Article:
OPINION: School spirit still has a place in this generation

*Columns are the opinions of their respective authors and do not necessarily reflect the views of The Wichitan as an organization.*

Generation Z has made a namesake already as one of the most outspoken generations in recent history. Every day, Gen-Z takes to twitter or instagram to publicly and passionately defend their favorite politicians, celebrities and ideologies. Despite this, that passion has not translated to school spirit as Gen-Z students attend college.

ESPN has reported that college athletics attendance numbers have declined. At surface level this could be attributed to COVID-19, but these numbers have been in decline for a long time. While attendance at these games is far from the only way to show school pride, it’s a pretty consistent and accurate marker of school spirit levels overall. To me personally, given these statistics, it doesn’t surprise me that mental health among college students is also declining.

As human beings, we need a sense of belonging and camaraderie in order to function successfully. This is the very reason we have nations and states in the first place. In order to achieve this sense of togetherness, we as humans have always rallied around ideas, countries or specific people. For this generation that is less patriotic and religious than prior generations, the university you attend is a perfect institution to rally with similarly aged people with shared experiences. You can practice this school spirit at MSU Texas by taking a look at the flyers in the CSC and join one of the many on-campus organizations, attend the many different events each week on campus and “buy-in” to the traditions on campus.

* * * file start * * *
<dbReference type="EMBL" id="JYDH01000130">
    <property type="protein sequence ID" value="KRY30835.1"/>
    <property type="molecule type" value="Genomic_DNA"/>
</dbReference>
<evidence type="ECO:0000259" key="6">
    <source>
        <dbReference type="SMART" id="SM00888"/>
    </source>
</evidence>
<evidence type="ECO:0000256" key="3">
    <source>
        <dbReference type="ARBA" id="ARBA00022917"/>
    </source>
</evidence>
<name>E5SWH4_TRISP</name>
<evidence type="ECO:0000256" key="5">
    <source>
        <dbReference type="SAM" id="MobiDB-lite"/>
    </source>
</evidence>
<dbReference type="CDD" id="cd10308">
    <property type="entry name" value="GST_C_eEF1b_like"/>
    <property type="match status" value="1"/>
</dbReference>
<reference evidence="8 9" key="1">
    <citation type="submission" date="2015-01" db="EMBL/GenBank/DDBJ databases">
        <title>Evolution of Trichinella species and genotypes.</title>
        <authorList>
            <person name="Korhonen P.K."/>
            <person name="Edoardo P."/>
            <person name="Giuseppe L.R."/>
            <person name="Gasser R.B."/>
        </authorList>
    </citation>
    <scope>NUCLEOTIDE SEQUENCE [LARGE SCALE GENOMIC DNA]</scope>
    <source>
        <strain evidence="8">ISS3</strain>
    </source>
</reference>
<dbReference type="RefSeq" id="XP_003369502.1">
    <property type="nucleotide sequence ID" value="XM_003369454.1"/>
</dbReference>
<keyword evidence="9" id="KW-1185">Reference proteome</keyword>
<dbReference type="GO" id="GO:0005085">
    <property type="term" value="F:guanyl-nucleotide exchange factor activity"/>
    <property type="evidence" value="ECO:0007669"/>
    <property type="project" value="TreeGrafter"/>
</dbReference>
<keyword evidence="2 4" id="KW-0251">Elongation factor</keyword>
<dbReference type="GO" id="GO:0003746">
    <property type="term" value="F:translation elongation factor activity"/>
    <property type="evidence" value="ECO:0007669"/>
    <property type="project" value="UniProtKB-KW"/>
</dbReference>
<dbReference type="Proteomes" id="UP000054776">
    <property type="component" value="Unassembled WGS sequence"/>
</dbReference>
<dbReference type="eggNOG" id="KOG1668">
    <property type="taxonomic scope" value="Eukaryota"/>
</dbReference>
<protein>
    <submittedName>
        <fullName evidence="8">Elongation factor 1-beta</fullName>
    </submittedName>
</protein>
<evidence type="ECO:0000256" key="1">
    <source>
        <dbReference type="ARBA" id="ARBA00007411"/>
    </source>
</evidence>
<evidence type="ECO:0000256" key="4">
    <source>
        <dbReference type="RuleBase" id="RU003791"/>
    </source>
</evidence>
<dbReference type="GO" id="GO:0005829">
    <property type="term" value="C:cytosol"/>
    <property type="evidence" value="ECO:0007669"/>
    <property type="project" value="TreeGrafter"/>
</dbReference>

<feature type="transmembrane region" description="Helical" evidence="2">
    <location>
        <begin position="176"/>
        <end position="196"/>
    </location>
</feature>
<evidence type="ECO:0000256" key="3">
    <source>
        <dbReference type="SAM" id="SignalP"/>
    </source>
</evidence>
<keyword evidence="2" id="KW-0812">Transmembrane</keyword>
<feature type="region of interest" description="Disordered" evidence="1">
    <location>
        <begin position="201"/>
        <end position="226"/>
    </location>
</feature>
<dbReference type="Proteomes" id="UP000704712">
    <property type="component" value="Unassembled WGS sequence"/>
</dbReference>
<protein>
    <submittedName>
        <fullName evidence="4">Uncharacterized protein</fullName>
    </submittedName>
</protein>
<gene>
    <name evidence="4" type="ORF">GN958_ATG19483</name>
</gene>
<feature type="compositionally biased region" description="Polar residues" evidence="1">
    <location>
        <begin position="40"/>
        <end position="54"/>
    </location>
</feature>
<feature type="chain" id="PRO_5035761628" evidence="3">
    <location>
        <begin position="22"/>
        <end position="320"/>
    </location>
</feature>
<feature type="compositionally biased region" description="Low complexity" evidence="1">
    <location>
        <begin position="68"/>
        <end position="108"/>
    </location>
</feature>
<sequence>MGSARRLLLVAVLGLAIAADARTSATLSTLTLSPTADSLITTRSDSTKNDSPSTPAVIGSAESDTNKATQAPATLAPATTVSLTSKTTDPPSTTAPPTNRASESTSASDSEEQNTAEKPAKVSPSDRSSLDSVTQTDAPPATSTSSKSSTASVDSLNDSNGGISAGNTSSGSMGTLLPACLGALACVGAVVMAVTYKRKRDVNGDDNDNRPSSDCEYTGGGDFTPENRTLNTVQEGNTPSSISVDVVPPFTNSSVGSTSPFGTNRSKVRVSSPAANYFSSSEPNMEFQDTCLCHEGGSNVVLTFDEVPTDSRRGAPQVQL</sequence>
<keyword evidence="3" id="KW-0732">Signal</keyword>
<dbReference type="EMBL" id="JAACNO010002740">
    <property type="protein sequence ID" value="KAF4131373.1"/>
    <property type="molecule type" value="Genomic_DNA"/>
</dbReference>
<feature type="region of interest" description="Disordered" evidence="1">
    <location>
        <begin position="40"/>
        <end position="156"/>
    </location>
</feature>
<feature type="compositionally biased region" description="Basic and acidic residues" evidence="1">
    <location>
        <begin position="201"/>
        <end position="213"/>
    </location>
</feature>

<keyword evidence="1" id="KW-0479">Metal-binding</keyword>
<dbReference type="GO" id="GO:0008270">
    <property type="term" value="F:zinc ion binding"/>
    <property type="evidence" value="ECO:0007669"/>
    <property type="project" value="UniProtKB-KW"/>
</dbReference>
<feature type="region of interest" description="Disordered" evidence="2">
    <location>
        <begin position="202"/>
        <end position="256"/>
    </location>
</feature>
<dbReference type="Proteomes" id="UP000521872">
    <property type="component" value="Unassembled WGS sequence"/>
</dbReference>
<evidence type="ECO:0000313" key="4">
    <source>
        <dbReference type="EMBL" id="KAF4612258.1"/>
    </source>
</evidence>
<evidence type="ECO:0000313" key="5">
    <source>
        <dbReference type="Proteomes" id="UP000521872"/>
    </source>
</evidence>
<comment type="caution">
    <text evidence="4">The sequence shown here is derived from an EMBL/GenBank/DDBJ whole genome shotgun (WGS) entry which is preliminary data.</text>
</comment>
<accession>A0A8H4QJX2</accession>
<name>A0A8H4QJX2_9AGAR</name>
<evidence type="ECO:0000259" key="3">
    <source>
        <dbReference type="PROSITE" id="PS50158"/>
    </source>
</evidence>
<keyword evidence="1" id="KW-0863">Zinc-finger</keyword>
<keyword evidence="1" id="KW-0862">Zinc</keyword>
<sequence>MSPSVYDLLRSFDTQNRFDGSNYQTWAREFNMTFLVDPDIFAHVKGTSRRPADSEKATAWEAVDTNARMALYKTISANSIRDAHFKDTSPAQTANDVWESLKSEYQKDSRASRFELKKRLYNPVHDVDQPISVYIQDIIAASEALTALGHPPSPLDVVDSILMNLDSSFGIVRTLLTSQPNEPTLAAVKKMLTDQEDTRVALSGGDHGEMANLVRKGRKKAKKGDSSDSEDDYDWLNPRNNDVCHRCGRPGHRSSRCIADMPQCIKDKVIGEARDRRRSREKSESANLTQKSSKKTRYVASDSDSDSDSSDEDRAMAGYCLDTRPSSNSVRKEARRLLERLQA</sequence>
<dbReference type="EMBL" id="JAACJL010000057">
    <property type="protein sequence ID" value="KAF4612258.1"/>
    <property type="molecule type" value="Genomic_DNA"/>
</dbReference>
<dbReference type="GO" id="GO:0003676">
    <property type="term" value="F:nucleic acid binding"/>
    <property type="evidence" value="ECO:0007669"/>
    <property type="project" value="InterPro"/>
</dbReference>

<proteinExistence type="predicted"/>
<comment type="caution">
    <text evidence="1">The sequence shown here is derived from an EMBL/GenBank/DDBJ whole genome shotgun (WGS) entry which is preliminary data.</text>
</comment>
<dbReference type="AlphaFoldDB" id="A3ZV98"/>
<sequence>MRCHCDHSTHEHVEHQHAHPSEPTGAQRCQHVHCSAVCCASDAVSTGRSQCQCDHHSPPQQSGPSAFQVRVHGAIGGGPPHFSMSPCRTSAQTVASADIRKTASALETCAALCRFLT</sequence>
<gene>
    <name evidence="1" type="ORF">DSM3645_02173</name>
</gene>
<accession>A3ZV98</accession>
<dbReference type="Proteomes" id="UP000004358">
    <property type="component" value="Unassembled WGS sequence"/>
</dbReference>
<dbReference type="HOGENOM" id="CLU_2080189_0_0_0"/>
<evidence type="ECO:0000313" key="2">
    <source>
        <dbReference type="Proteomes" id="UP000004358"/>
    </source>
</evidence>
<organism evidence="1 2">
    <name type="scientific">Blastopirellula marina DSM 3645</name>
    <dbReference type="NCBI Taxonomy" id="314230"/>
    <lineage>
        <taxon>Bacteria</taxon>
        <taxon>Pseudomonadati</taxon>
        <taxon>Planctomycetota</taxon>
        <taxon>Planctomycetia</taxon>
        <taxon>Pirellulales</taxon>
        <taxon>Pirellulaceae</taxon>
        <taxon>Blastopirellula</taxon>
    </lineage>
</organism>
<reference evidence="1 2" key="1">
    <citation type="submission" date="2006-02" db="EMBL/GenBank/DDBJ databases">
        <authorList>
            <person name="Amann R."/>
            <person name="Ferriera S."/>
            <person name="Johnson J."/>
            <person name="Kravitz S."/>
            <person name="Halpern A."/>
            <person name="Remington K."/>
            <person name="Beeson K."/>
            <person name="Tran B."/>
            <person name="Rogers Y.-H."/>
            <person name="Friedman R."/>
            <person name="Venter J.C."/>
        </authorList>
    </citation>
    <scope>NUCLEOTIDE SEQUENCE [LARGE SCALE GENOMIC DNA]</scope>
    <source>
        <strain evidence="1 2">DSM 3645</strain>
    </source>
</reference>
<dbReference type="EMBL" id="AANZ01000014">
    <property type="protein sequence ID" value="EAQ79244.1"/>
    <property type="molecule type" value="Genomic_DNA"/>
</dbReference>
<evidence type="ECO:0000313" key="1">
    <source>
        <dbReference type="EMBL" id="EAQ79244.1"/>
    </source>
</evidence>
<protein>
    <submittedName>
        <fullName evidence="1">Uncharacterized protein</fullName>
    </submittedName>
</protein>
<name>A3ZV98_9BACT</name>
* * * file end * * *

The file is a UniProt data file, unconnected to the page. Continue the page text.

Personally, I have always bought in heavily to school spirit. I attended Aubrey ISD for thirteen years and I fully bought into “Chaparral Pride.” Sure, some people thought that was dumb, but I know I had a lot more fun attending pep rally’s, attending theatre productions and dressing up at games than they did complaining about those things. Now that I’m a Mustang, I’ve kept up that same school spirit, and honestly, sometimes going to school events and letting myself have fun is the only thing that gets me through the monotonous lull that is the academic semester.

I understand some people are afraid of looking silly or stupid, but you’re an adult. In my experience, most people really don’t care if you look a little silly. If you do have friends that are embarrassed just because you’re having fun then you need better friends. Trust me; if you go to events such as football games, intramural sports, cultural showcases and homecoming and make an effort to have fun, you’ll find new friends.

There are also a high number of Gen-Z students who are anti-establishment. According to research done by morningconsult.com, there is declining trust amongst Gen-Z in the police, U.S. government, the criminal justice system and the media. There is nothing wrong with being skeptical of these things; it’s our job to hold these institutions accountable. While that’s also true with our university, MSU isn’t who is killing unarmed minorities, meddling in foreign affairs or locking innocent men and women up in prison. Following Mustang traditions, going to events and rallying around your school to feel camaraderie doesn’t make you any less socially conscious. In fact, one way to show school spirit is to participate in marches and rallies for social causes on campus.

I know how socially anxious this generation is. Especially after COVID hit, I have found it harder and harder to be involved on campus, but if you push yourself and show some pride in your school you won’t regret it.